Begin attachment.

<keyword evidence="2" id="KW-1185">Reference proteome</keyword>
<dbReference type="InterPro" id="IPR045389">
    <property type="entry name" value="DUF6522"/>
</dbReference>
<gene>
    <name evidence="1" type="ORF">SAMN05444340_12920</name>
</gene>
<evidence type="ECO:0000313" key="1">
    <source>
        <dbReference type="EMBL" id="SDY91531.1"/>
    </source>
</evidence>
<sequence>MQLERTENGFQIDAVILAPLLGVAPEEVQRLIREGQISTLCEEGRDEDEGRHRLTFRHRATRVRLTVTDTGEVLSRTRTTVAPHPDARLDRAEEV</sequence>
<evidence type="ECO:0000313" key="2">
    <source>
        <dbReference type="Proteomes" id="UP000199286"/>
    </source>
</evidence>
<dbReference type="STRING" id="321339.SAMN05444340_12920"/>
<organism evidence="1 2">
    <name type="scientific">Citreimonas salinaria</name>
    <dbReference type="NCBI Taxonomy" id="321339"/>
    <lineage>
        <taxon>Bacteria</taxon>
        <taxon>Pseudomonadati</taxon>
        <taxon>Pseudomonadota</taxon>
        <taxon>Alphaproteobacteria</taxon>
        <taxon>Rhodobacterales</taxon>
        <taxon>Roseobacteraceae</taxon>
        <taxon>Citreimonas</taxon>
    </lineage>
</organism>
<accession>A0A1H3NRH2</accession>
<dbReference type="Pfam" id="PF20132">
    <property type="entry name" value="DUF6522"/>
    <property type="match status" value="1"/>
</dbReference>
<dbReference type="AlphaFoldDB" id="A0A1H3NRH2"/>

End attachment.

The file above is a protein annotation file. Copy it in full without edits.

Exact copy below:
<keyword evidence="2" id="KW-1185">Reference proteome</keyword>
<dbReference type="InterPro" id="IPR045389">
    <property type="entry name" value="DUF6522"/>
</dbReference>
<gene>
    <name evidence="1" type="ORF">SAMN05444340_12920</name>
</gene>
<evidence type="ECO:0000313" key="1">
    <source>
        <dbReference type="EMBL" id="SDY91531.1"/>
    </source>
</evidence>
<sequence>MQLERTENGFQIDAVILAPLLGVAPEEVQRLIREGQISTLCEEGRDEDEGRHRLTFRHRATRVRLTVTDTGEVLSRTRTTVAPHPDARLDRAEEV</sequence>
<evidence type="ECO:0000313" key="2">
    <source>
        <dbReference type="Proteomes" id="UP000199286"/>
    </source>
</evidence>
<dbReference type="STRING" id="321339.SAMN05444340_12920"/>
<organism evidence="1 2">
    <name type="scientific">Citreimonas salinaria</name>
    <dbReference type="NCBI Taxonomy" id="321339"/>
    <lineage>
        <taxon>Bacteria</taxon>
        <taxon>Pseudomonadati</taxon>
        <taxon>Pseudomonadota</taxon>
        <taxon>Alphaproteobacteria</taxon>
        <taxon>Rhodobacterales</taxon>
        <taxon>Roseobacteraceae</taxon>
        <taxon>Citreimonas</taxon>
    </lineage>
</organism>
<accession>A0A1H3NRH2</accession>
<dbReference type="Pfam" id="PF20132">
    <property type="entry name" value="DUF6522"/>
    <property type="match status" value="1"/>
</dbReference>
<dbReference type="AlphaFoldDB" id="A0A1H3NRH2"/>